Define a NIS domain by creating and/or editing /etc/defaultdomain. Finding an appropriate domain name is a mere convention. In the example below, this is my company's NIS server (“Montpezat” is a small town in South France):


Edit /etc/yp.conf so the server becomes its own NIS client:

domain microlinux.montpezat server localhost

Uncomment the relevant lines in /etc/rc.d/rc.yp, the NIS startup script, and define the use of static ports for ypserv:

if [ -r /etc/defaultdomain ]; then
  nisdomainname `cat /etc/defaultdomain`

if [ -x /usr/sbin/ypserv ]; then
  echo "Starting NIS server:  /usr/sbin/ypserv"
  /usr/sbin/ypserv --port 834

if [ -x /usr/sbin/rpc.yppasswdd ]; then
  echo "Starting NIS master password server:  /usr/sbin/rpc.yppasswdd"

if [ -d /var/yp ]; then
  echo "Starting NIS services:  /usr/sbin/ypbind -broadcast"
  /usr/sbin/ypbind -broadcast

On a default Slackware installation, this script is already activated. Note that it needs /etc/rc.d/rc.rpc to be started previously.

# /etc/rc.d/rc.yp start

Proceed to a few adjustments in /var/yp/Makefile:

  • the value of MINGID must be altered from 500 to 1.
  • values for MERGE_PASSWD and MERGE_GROUP flip from true to false.
  • the publickey option has to be deactivated.

Here's how the file is edited accordingly:

all:  passwd group hosts rpc services netid protocols netgrp mail \
  shadow # publickey networks ethers bootparams printcap \
  # amd.home auto.master auto.home auto.local passwd.adjunct \
  # timezone locale netmasks

Initialize the NIS domain:

# /usr/lib/yp/ypinit -m

From now on, adding one or more new users can be done as usual with the adduser or useradd commands, but there's an additional step involved. For new users to be taken into account, issue the following commands:

# cd /var/yp
# make

Configure the client(s)

Mount the shared user home directories

On the client side, we will cleanup /home, which will be our mountpoint for the servers' NFS shares. A vanilla Slackware install contains a /home/ftp directory, which we will get rid of:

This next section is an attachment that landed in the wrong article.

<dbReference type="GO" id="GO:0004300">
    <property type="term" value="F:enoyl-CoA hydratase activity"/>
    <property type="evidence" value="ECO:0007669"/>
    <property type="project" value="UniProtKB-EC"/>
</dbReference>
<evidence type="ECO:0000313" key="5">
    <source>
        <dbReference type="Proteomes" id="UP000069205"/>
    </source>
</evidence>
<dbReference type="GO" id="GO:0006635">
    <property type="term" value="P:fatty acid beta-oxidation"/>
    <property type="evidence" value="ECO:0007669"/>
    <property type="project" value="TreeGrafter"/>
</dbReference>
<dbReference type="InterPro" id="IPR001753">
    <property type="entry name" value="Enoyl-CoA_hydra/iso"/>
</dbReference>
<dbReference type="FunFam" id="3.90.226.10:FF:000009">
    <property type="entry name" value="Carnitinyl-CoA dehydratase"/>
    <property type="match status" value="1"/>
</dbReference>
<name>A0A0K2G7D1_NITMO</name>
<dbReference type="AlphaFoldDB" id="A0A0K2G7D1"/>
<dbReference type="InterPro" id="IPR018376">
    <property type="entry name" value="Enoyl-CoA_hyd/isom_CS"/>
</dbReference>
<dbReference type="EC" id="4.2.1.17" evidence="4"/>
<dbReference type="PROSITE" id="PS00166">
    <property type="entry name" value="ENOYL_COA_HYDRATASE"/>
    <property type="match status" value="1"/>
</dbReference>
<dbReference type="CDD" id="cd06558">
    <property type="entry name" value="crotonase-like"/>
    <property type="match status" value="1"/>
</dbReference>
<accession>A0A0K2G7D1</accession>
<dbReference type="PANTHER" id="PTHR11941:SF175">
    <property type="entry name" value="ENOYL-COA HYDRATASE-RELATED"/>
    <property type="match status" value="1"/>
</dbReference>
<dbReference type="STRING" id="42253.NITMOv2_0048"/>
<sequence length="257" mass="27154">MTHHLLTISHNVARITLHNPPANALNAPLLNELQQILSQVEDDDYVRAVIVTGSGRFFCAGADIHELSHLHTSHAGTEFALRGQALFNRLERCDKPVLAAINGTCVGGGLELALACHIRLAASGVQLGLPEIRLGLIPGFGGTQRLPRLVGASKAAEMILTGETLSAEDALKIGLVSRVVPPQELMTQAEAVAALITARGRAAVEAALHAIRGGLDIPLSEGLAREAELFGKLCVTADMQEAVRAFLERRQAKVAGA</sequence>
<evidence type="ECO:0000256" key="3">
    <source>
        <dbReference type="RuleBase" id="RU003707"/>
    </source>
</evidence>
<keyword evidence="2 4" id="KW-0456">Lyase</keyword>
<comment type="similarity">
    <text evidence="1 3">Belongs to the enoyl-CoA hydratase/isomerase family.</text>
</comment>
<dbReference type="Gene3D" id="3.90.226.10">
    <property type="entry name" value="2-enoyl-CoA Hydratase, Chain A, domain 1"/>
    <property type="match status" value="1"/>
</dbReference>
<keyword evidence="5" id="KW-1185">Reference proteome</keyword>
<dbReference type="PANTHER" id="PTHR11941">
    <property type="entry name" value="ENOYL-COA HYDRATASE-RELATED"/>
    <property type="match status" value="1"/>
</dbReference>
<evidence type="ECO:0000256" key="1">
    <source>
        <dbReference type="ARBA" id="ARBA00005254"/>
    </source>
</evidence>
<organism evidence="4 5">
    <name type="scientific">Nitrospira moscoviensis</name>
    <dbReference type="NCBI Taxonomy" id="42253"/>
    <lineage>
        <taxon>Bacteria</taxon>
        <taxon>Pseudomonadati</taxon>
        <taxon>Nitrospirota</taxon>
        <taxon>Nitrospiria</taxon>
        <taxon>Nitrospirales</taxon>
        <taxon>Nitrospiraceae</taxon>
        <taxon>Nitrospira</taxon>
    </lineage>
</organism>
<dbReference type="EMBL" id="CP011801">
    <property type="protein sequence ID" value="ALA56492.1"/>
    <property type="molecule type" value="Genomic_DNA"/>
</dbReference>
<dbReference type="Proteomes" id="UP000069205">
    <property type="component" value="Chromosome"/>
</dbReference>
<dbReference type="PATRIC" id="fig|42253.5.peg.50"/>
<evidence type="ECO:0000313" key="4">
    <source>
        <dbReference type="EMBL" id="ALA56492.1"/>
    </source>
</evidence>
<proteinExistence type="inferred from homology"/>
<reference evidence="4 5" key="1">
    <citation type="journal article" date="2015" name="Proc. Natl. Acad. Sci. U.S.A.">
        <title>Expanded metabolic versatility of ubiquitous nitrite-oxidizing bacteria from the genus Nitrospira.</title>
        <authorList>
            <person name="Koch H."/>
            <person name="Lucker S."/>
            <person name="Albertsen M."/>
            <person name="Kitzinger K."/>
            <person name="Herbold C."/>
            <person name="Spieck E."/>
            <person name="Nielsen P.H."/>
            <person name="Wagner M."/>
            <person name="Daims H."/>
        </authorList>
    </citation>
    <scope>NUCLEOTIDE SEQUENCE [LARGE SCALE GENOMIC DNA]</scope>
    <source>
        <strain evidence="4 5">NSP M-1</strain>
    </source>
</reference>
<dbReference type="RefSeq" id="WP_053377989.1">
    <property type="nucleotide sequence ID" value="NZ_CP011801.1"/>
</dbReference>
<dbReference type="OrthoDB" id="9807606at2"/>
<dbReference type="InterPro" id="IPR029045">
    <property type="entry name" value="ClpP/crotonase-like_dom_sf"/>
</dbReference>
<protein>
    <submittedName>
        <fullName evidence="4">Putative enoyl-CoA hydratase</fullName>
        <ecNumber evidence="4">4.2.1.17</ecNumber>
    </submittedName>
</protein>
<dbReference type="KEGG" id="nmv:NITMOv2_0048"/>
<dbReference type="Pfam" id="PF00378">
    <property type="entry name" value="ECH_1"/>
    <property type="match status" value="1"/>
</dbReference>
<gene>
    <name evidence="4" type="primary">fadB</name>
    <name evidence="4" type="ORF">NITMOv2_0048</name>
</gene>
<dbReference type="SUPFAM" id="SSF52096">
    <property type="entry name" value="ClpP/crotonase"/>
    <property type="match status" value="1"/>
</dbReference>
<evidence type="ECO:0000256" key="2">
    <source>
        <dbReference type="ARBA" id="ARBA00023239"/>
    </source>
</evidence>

# rmdir /home/ftp

Start /etc/rc.d/rc.rpc and try to mount the shares manually. In the example below, nestor is my company's server. Replace this value with either your server's hostname or IP address:

# chmod 0755 /etc/rc.d/rc.rpc
# /etc/rc.d/rc.rpc start
# mount -t nfs nestor:/home /home
# ls /home
# umount /home

Once this step has been successful, define a permanent NFS mount in /etc/fstab. Again, replace nestor by your servers' hostname or IP address:

nestor:/home /home nfs rsize=8192,wsize=8192,timeo=14,intr 0 0

Configure the client to use the NIS server for authentication

As noted above, Slackware64 versions prior to 14.0 contain a bug in yptools, which can be fixed like this:

# cd /usr/lib
# ln -s /usr/lib64/yp .

Define the NIS domain like you did on the server, by creating and/or editing /etc/defaultdomain:


Define the NIS server by editing /etc/yp.conf:

domain microlinux.montpezat server nestor

Modify /etc/nsswitch.conf so it looks like this:

passwd:     files nis
shadow:     files nis
group:      files nis
hosts:      files dns nis
networks:   files
services:   files
protocols:  files
rpc:        files
ethers:     files
netmasks:   files
netgroup:   files
bootparams: files
automount:  files
aliases:    files

To startup NIS on the client, uncomment the relevant lines in the /etc/rc.d/rc.yp startup script:

if [ -r /etc/defaultdomain ]; then
  nisdomainname `cat /etc/defaultdomain`
if [ -d /var/yp ]; then
  echo "Starting NIS services:  /usr/sbin/ypbind -broadcast"
  /usr/sbin/ypbind -broadcast
On a vanilla install, there's no activation (chmod 0755 /etc/rc.d/rc.yp) to be done, since the script is already activated.

Reboot the client and check if users defined on the server can connect.

Default the clients to init 3 until all testing and debugging is done. Once everything works fine, switch to init 4.